How to Potty Train an Older, Adult Dog

By Tracey Sandilands

A newly adopted, older adult dog may need potty training if it is not house broken. Dogs adopted from animal welfare societies may have lived in a puppy mill or a kennel for a long time. If the dog is older than seven years, it may need to go more frequently than a younger adult dog. An adult dog goes on average every six to eight hours, while a senior dog might need to go every four hours. Plan to spend a couple of weeks building the dog's routine to potty train it successfully.

Take note of the dog's usual potty frequency. For the first two days of the training period watch the dog to determine how often it goes, and make a note of actions that precede a potty trip. If it soils in the house, avoid punishing it and do not react in any way.

Eliminate the scent of former "accidents" before you start potty training. Use baking soda dissolved in soapy water to clean spots where it has soiled previously. Add bleach for use on areas that will not sustain damage.

Start a schedule that matches the dog's habit. Once you have taught the dog to go outdoors every time, you can adjust the schedule to fit your own timetable better.

Anticipate the dog's need. Dogs usually go directly on waking, so take it outdoors first thing in the morning even if you have to carry it to prevent an accident on the way. Make it a fun trip, with lots of encouragement and a treat or two.

Give the action a name. As the dog squats, say "hurry up" or "business" or whatever word you prefer to name the activity. Your timing should be exact so that the dog begins to associate the word with the action, and give it lots of praise and a treat immediately afterwards to help it understand that it has done well.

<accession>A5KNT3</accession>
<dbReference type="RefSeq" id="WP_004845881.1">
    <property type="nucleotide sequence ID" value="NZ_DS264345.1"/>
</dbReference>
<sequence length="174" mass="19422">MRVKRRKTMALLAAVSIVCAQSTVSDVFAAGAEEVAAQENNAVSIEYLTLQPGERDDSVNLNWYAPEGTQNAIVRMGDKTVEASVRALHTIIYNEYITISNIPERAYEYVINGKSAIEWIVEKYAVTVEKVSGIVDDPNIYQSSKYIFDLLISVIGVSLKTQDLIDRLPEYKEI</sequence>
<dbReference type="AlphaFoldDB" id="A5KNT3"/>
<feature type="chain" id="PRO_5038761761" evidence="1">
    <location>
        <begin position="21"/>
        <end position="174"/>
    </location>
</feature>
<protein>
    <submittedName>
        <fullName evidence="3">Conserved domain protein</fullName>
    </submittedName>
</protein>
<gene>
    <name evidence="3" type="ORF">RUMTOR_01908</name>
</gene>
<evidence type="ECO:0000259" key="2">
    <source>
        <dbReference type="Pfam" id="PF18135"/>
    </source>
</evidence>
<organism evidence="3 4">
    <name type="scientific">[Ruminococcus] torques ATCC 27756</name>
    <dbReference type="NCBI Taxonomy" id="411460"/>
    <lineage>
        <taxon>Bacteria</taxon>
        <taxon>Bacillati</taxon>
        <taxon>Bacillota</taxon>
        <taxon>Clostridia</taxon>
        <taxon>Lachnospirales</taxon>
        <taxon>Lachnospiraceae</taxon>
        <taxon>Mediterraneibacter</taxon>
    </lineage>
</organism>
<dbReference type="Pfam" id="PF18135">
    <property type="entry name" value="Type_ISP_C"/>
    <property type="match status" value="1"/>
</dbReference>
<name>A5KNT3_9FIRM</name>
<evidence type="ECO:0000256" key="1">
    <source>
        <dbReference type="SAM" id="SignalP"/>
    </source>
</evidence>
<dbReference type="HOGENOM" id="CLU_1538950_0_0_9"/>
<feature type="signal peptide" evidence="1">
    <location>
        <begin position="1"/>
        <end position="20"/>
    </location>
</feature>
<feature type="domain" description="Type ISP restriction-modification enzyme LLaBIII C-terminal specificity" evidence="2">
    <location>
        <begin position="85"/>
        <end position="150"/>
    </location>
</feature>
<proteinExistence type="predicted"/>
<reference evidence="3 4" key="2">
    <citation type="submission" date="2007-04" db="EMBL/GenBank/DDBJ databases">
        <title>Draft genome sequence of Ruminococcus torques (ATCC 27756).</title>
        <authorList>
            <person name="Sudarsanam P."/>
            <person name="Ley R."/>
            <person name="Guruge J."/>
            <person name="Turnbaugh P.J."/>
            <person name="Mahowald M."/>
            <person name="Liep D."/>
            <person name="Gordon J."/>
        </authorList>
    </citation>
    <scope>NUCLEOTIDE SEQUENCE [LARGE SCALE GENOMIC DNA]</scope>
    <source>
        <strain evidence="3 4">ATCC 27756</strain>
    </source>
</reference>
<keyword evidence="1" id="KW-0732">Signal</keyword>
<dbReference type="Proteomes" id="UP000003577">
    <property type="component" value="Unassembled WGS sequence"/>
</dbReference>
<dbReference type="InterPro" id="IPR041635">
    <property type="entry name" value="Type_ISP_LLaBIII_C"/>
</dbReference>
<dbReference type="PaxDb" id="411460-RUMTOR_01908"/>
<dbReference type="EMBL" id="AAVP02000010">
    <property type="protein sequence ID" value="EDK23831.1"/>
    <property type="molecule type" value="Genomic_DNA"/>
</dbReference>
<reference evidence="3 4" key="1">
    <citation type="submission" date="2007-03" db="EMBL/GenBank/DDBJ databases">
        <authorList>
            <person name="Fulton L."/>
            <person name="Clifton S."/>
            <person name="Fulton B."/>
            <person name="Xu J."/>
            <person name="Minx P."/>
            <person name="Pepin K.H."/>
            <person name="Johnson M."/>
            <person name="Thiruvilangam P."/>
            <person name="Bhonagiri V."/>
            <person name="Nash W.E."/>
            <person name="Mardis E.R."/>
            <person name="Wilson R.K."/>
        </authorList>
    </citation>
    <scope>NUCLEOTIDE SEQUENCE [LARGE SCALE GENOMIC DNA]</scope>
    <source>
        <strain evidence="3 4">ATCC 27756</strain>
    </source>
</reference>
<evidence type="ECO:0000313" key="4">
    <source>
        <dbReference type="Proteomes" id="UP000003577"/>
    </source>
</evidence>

Deal with accidents by simply cleaning them up. During the training period, any negative reinforcement may confuse the dog, especially if it has had a troubled past. The confusion could result in the dog refusing to potty in front of you, or hiding the evidence in hard-to-get-at places.

Put the dog in a crate for periods between potty trips when you do not want it to soil in the house, as dogs seldom soil in the places where they sleep or eat. If you are going out, for example, you could leave the dog in the crate for up to four hours. This will not work for a dog that is unaccustomed to a crate or has lived in a cage in the past.

Stick to the schedule and continue using your name for the activity long after the training period is over. After a time the schedule will become routine and the dog will know when it can go potty, and hold it until the appropriate time.